1 Thessalonians 2:9-14
One day the Lord “was casting out a devil, and it was dumb. And it came to pass, when the devil was gone out, the dumb spake; and the people wondered.”
The Pharisees, instead of glorifying the Healer and rejoicing over the healed, said: “He casteth out devils through Beelzebub the chief of the devils.” Where did this idea come from? Was it just to brush off the truth? Or does anyone who feuds against the truth inevitably begin to believe only in the power of demons?
The Lord further shows that these words do not mean reproach for Him, but rather the condemnation of the dark kingdom itself. He shows that even lies can be used to glorify the truth, and the more shameless the lies, the greater the glory. He says, Even if you are right, even if I “cast out demons by the power of Beelzebub,” it means that Satan is divided against himself. But if so, how can his kingdom stand?
We often witness a deadly struggle between evil and evil. Passions fight for a person. Anger destroys adulterous alliances. Vanity cancels out gluttony. In some cases, base passions shatter one’s pride. It seems that you have defeated this or that passion, but in fact, just your master has changed, and you have remained a slave.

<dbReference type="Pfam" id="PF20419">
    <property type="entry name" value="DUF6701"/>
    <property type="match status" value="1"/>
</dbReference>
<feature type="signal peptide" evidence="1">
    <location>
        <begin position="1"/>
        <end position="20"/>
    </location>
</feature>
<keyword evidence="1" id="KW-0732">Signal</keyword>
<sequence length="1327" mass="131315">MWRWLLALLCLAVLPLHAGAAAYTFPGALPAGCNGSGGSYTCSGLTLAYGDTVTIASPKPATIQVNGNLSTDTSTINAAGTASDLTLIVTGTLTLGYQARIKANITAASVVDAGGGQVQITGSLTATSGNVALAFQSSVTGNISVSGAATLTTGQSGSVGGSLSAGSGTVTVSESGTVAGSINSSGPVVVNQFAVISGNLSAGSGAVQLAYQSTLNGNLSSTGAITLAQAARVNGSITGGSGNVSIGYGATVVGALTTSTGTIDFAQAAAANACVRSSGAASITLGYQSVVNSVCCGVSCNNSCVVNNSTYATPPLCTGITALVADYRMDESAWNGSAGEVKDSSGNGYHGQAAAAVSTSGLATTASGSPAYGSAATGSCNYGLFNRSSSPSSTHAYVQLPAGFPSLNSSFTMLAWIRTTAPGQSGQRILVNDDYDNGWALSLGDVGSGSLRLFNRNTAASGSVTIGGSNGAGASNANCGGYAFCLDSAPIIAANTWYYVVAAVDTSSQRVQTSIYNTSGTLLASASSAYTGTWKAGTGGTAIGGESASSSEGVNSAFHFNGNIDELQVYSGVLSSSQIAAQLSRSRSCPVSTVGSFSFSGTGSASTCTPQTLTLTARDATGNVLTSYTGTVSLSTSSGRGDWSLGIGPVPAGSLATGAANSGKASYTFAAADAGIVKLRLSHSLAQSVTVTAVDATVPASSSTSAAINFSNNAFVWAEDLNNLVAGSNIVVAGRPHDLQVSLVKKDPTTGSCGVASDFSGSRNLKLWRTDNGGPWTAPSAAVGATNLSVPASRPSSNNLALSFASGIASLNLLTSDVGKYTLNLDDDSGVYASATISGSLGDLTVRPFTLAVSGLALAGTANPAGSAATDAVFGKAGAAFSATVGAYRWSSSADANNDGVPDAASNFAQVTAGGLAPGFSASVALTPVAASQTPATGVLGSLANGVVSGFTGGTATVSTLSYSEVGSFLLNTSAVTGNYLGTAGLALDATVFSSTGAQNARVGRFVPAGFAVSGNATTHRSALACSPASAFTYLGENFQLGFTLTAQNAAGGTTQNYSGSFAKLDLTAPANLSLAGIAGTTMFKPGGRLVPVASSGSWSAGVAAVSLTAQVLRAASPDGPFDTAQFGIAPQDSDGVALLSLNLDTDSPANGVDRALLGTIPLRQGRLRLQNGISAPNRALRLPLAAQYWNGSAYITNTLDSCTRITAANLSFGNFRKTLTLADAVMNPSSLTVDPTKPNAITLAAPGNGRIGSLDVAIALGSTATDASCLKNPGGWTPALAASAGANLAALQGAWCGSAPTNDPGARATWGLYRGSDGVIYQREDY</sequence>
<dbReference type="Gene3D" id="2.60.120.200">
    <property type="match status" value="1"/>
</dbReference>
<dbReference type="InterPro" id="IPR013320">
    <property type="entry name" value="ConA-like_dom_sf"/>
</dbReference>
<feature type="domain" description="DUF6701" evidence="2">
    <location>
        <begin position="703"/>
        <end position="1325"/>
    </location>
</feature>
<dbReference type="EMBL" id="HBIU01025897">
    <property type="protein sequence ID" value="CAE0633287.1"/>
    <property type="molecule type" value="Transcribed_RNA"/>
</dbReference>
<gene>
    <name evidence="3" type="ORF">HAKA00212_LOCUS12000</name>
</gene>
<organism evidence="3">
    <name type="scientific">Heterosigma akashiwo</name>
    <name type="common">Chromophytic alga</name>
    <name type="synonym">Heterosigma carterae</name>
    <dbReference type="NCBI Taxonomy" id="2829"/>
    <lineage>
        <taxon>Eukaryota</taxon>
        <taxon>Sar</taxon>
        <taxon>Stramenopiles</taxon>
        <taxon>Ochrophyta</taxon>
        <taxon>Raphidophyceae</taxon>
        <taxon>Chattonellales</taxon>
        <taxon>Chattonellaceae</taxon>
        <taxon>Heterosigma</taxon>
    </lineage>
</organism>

There is also a struggle between tyranny and anarchy in public life. Hardly do we start rejoicing at the fact that a violent tyranny is overthrown that there comes such a rampage of anarchy that you sorrowfully recall the old times. And as soon as someone starts to restore order, it immediately causes such rivers of blood that you think, Please, no more order!
But it is still good to remember the moment when, for example, a long-term passion suddenly calmed down, and it turned out that it was not all-powerful. Or the very first breath of freedom. Or, the feeling of joy when you find out that there comes a man who can challenge anarchy and collapse. All this is a promise that evil will not stand, because it is always divided and revolts against itself.
Well, the only thing that can really stand up to evil is that which has the power to unite. It must be able to unite even those things that are divided by nature. The apostle of Christ writes through the Spirit of Christ: “[W]e were gentle among you, even as a nurse cherisheth her children” (1 Thess. 2:7). And: “As ye know how we exhorted and comforted and charged every one of you, as a father doth his children, That ye would walk worthy of God, who hath called you unto his kingdom and glory.”
The motherly tenderness, combined with the fatherly, wise and powerful edification — that’s the power capable of defeating demons with the “finger of God”.
Translated by The Catalogue of Good Deeds